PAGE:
Is it time to give lobbying an industry status? Is registration of lobbyists a solution for them to be recognised? Why do NGOs escape the ‘lobbying’ tag despite having taken almost similar approach to influence government decisions? The recent case of the Radia tapes put lobbying in the limelight, and in an unflattering way. Even before the leaked tapes made headlines, lobbying has long been struggling to shrug off the negative tag.
Putting things in perspective, Shivnath Thukral, Group President, Corporate Branding and Strategic Initiatives, Essar, pointed out that the PR industry and lobbying were often mistaken as one, thereby giving rise to mixed opinions. He said, “PR and lobbying are two different categories all together. Indians are not transparent and that is why we are not able to understand that one can influence decisions by proper information and facts.”
Sharing his opinion on NGOs in India, Dr Steven King, Director, APCO Worldwide, said, “Lobbying has and is being damaged in India. A lot of NGOs in India do the same work as lobbyists do. These NGOs exist and have special teams who handle this particular task and they reach out to the government.”
Vivek Sengupta, Chief Executive, Moving Finger Communications, felt that there was an unnecessary hype around lobbying and that it was not as bad as was perceived. He noted, “Lobbying is used abroad too. It is all about getting in touch with lawmakers, and in India, and we understand the gamut of activities as ‘influential’. Policymakers require inputs while making laws and corporate communicators only provide the information, but there is nationwide ruckus on it.”
According to Pranjal Sharma, Executive Editor, Bloomberg UTV, “The so-called industry doesn’t even know what it is doing, there is no sense of what is right and wrong, incorrect and correct practices.”
Commenting on various government bodies, Thukral said, “CII and FICCI are now exhibition organisations. When was the last time they released a white paper that was of any use to us?”
Sengupta, too, felt that a body like the Press Council of India was “a toothless watch dog”.
One question that rose out of the debate was whether registration of lobbyists could be a solution and would it make a difference.
Thukral opined, “Everybody thinks it is difficult to have access to the government, but I think registration is not the solution. The moment you make it more accessible to the common man, then you can talk about accessibility. If you live in Mumbai, you don’t even have access to the BMC head. Interest groups vary and they will not come together. What will help is – at least one agency would have to start this process. Lobbying should be targeted towards legislation and there should be debate once a month. The moment this is done, it will surely generate interest and will let people come out in the open.”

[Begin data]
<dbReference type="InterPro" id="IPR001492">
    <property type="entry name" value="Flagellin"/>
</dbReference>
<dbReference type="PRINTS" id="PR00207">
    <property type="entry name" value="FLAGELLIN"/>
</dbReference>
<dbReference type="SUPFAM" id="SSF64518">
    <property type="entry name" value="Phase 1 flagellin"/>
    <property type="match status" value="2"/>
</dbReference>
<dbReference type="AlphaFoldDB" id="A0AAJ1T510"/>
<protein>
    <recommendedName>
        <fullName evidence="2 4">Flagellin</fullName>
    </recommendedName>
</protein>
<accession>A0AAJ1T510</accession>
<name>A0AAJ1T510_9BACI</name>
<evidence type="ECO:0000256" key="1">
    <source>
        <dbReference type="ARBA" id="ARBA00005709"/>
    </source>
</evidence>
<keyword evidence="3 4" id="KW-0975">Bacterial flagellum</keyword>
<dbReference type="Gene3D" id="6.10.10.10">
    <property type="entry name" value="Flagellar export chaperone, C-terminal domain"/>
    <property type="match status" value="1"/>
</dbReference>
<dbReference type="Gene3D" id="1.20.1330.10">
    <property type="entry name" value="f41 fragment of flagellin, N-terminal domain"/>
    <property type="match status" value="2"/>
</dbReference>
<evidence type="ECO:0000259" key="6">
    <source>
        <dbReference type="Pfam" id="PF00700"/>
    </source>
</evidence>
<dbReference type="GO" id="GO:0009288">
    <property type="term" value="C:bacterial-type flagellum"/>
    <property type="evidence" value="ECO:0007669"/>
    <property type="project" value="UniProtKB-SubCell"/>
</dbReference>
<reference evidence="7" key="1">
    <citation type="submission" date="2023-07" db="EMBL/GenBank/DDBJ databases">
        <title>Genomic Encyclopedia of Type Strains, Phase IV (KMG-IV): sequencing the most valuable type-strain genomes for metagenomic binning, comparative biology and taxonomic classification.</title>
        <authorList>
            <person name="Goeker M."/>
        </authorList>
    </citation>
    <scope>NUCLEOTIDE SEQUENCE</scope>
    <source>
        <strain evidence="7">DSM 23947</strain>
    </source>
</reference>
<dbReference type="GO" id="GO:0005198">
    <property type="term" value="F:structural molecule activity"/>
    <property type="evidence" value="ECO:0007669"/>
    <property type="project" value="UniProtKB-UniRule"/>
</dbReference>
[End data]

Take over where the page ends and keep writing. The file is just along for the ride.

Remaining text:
Agreeing with Thukral’s statement, Moving Finger Communications’ Sengupta said, “The initiative should not come from government; it should come from the agencies.”
Continuing with his idea to resolve the issue of lobbying being perceived as a negative activity, Thukral said, “There is much more clarity. I am optimistic about it and what we are seeking is very basic. Let the politician openly allow a public discussion on various issues to make the process more effective.”
Supporting Thukral’s opinion, Bloomberg UTV’s Sharma added, “Let the official communication happen from election process so that there is a connection right from the grass root level. There need to set standards to be followed in the effort towards restoring the image of lobbying.”
The industry experts were sharing their views during a panel discussion on ‘Is it time to give lobbying an industry status?’ at the second exchange4media India PR and Corporate Communications Conference, which was held in Delhi on March 16, 2011. Bloomberg UTV’s Pranjal Sharma moderated the session.
The Conference was presented by Adfactors Public Relations. CVB News Service was the co-sponsor. Eikona was the measurement partner, while ISB&M School of Communication was the academic partner. Insights were provided by Penn Schoen Berland.